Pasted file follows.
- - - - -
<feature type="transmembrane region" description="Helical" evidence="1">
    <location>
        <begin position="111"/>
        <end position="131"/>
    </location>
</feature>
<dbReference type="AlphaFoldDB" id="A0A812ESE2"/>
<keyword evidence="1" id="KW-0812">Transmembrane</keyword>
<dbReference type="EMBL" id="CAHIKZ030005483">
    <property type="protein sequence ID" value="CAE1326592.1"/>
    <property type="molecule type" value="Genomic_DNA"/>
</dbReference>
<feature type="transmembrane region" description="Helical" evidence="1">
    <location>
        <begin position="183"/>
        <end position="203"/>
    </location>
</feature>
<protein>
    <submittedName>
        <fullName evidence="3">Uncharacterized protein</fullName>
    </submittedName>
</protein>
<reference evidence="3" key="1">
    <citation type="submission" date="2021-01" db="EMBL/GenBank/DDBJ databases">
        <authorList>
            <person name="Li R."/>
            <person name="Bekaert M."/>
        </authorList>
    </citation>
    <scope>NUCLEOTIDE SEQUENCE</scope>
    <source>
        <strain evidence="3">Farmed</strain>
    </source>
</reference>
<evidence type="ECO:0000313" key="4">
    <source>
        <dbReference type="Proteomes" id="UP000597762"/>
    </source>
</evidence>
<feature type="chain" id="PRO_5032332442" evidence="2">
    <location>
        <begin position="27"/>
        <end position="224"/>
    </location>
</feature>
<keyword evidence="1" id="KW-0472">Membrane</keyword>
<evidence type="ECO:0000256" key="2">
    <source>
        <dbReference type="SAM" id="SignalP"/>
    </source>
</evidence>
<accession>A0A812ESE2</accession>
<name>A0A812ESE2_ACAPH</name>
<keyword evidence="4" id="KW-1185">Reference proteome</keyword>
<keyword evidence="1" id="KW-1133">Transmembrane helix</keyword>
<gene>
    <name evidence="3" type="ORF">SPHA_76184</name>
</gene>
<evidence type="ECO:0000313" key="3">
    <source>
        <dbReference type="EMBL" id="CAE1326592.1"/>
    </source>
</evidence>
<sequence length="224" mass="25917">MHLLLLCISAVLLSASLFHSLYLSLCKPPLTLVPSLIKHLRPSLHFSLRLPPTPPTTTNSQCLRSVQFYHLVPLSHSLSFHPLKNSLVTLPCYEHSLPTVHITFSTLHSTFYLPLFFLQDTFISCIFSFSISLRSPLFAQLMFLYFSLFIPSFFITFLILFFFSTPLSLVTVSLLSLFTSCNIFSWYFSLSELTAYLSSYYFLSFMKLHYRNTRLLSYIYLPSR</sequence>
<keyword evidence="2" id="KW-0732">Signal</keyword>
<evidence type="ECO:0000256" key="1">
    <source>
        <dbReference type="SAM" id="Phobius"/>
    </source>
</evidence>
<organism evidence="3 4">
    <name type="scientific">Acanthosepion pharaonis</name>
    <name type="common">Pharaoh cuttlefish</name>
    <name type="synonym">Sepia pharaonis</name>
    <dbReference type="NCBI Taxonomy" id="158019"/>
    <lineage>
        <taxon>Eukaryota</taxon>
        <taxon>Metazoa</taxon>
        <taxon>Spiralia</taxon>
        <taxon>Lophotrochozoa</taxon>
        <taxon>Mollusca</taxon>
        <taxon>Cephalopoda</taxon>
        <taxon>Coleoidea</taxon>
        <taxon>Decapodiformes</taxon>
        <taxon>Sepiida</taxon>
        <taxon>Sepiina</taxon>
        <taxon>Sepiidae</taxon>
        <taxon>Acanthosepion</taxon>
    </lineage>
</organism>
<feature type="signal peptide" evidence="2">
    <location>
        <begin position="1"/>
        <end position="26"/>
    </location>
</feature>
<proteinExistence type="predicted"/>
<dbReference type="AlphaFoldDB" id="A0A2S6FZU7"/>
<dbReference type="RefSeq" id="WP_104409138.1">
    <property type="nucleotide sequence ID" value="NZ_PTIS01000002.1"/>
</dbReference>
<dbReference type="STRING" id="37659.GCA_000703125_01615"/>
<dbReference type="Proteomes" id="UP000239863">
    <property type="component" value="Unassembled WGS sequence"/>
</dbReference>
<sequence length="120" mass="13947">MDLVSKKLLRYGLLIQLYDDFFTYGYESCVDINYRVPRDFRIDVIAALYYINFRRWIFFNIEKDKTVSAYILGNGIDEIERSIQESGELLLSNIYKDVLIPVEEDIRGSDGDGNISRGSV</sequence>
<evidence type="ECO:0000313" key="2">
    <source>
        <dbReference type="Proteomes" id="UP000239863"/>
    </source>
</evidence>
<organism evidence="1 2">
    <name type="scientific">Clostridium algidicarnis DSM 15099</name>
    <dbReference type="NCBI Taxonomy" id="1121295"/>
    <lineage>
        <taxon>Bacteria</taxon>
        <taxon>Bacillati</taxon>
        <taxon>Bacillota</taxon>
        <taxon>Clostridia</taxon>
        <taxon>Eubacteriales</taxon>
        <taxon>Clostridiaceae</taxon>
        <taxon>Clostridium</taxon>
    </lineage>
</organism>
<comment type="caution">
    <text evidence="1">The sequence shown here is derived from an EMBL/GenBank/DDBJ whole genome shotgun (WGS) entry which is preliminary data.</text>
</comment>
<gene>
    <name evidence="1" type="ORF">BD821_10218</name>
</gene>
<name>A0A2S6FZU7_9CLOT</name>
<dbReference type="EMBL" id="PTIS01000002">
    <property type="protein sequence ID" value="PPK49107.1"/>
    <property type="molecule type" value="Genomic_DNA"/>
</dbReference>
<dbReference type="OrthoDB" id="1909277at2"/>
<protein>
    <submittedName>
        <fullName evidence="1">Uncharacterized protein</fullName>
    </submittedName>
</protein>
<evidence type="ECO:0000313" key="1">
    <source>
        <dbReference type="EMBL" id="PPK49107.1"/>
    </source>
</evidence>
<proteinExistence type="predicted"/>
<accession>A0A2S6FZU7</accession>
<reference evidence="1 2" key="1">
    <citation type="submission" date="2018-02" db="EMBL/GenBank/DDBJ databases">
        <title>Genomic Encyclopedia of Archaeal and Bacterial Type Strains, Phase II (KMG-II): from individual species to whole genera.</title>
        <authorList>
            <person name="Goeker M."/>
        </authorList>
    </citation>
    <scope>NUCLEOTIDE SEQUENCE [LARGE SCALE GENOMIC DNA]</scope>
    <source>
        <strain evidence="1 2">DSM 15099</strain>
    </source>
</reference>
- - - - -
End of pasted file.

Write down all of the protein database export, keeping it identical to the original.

<feature type="transmembrane region" description="Helical" evidence="1">
    <location>
        <begin position="111"/>
        <end position="131"/>
    </location>
</feature>
<dbReference type="AlphaFoldDB" id="A0A812ESE2"/>
<keyword evidence="1" id="KW-0812">Transmembrane</keyword>
<dbReference type="EMBL" id="CAHIKZ030005483">
    <property type="protein sequence ID" value="CAE1326592.1"/>
    <property type="molecule type" value="Genomic_DNA"/>
</dbReference>
<feature type="transmembrane region" description="Helical" evidence="1">
    <location>
        <begin position="183"/>
        <end position="203"/>
    </location>
</feature>
<protein>
    <submittedName>
        <fullName evidence="3">Uncharacterized protein</fullName>
    </submittedName>
</protein>
<reference evidence="3" key="1">
    <citation type="submission" date="2021-01" db="EMBL/GenBank/DDBJ databases">
        <authorList>
            <person name="Li R."/>
            <person name="Bekaert M."/>
        </authorList>
    </citation>
    <scope>NUCLEOTIDE SEQUENCE</scope>
    <source>
        <strain evidence="3">Farmed</strain>
    </source>
</reference>
<evidence type="ECO:0000313" key="4">
    <source>
        <dbReference type="Proteomes" id="UP000597762"/>
    </source>
</evidence>
<feature type="chain" id="PRO_5032332442" evidence="2">
    <location>
        <begin position="27"/>
        <end position="224"/>
    </location>
</feature>
<keyword evidence="1" id="KW-0472">Membrane</keyword>
<evidence type="ECO:0000256" key="2">
    <source>
        <dbReference type="SAM" id="SignalP"/>
    </source>
</evidence>
<accession>A0A812ESE2</accession>
<name>A0A812ESE2_ACAPH</name>
<keyword evidence="4" id="KW-1185">Reference proteome</keyword>
<keyword evidence="1" id="KW-1133">Transmembrane helix</keyword>
<gene>
    <name evidence="3" type="ORF">SPHA_76184</name>
</gene>
<evidence type="ECO:0000313" key="3">
    <source>
        <dbReference type="EMBL" id="CAE1326592.1"/>
    </source>
</evidence>
<sequence length="224" mass="25917">MHLLLLCISAVLLSASLFHSLYLSLCKPPLTLVPSLIKHLRPSLHFSLRLPPTPPTTTNSQCLRSVQFYHLVPLSHSLSFHPLKNSLVTLPCYEHSLPTVHITFSTLHSTFYLPLFFLQDTFISCIFSFSISLRSPLFAQLMFLYFSLFIPSFFITFLILFFFSTPLSLVTVSLLSLFTSCNIFSWYFSLSELTAYLSSYYFLSFMKLHYRNTRLLSYIYLPSR</sequence>
<keyword evidence="2" id="KW-0732">Signal</keyword>
<evidence type="ECO:0000256" key="1">
    <source>
        <dbReference type="SAM" id="Phobius"/>
    </source>
</evidence>
<organism evidence="3 4">
    <name type="scientific">Acanthosepion pharaonis</name>
    <name type="common">Pharaoh cuttlefish</name>
    <name type="synonym">Sepia pharaonis</name>
    <dbReference type="NCBI Taxonomy" id="158019"/>
    <lineage>
        <taxon>Eukaryota</taxon>
        <taxon>Metazoa</taxon>
        <taxon>Spiralia</taxon>
        <taxon>Lophotrochozoa</taxon>
        <taxon>Mollusca</taxon>
        <taxon>Cephalopoda</taxon>
        <taxon>Coleoidea</taxon>
        <taxon>Decapodiformes</taxon>
        <taxon>Sepiida</taxon>
        <taxon>Sepiina</taxon>
        <taxon>Sepiidae</taxon>
        <taxon>Acanthosepion</taxon>
    </lineage>
</organism>
<feature type="signal peptide" evidence="2">
    <location>
        <begin position="1"/>
        <end position="26"/>
    </location>
</feature>
<proteinExistence type="predicted"/>
<dbReference type="AlphaFoldDB" id="A0A2S6FZU7"/>
<dbReference type="RefSeq" id="WP_104409138.1">
    <property type="nucleotide sequence ID" value="NZ_PTIS01000002.1"/>
</dbReference>
<dbReference type="STRING" id="37659.GCA_000703125_01615"/>
<dbReference type="Proteomes" id="UP000239863">
    <property type="component" value="Unassembled WGS sequence"/>
</dbReference>
<sequence length="120" mass="13947">MDLVSKKLLRYGLLIQLYDDFFTYGYESCVDINYRVPRDFRIDVIAALYYINFRRWIFFNIEKDKTVSAYILGNGIDEIERSIQESGELLLSNIYKDVLIPVEEDIRGSDGDGNISRGSV</sequence>
<evidence type="ECO:0000313" key="2">
    <source>
        <dbReference type="Proteomes" id="UP000239863"/>
    </source>
</evidence>
<organism evidence="1 2">
    <name type="scientific">Clostridium algidicarnis DSM 15099</name>
    <dbReference type="NCBI Taxonomy" id="1121295"/>
    <lineage>
        <taxon>Bacteria</taxon>
        <taxon>Bacillati</taxon>
        <taxon>Bacillota</taxon>
        <taxon>Clostridia</taxon>
        <taxon>Eubacteriales</taxon>
        <taxon>Clostridiaceae</taxon>
        <taxon>Clostridium</taxon>
    </lineage>
</organism>
<comment type="caution">
    <text evidence="1">The sequence shown here is derived from an EMBL/GenBank/DDBJ whole genome shotgun (WGS) entry which is preliminary data.</text>
</comment>
<gene>
    <name evidence="1" type="ORF">BD821_10218</name>
</gene>
<name>A0A2S6FZU7_9CLOT</name>
<dbReference type="EMBL" id="PTIS01000002">
    <property type="protein sequence ID" value="PPK49107.1"/>
    <property type="molecule type" value="Genomic_DNA"/>
</dbReference>
<dbReference type="OrthoDB" id="1909277at2"/>
<protein>
    <submittedName>
        <fullName evidence="1">Uncharacterized protein</fullName>
    </submittedName>
</protein>
<evidence type="ECO:0000313" key="1">
    <source>
        <dbReference type="EMBL" id="PPK49107.1"/>
    </source>
</evidence>
<proteinExistence type="predicted"/>
<accession>A0A2S6FZU7</accession>
<reference evidence="1 2" key="1">
    <citation type="submission" date="2018-02" db="EMBL/GenBank/DDBJ databases">
        <title>Genomic Encyclopedia of Archaeal and Bacterial Type Strains, Phase II (KMG-II): from individual species to whole genera.</title>
        <authorList>
            <person name="Goeker M."/>
        </authorList>
    </citation>
    <scope>NUCLEOTIDE SEQUENCE [LARGE SCALE GENOMIC DNA]</scope>
    <source>
        <strain evidence="1 2">DSM 15099</strain>
    </source>
</reference>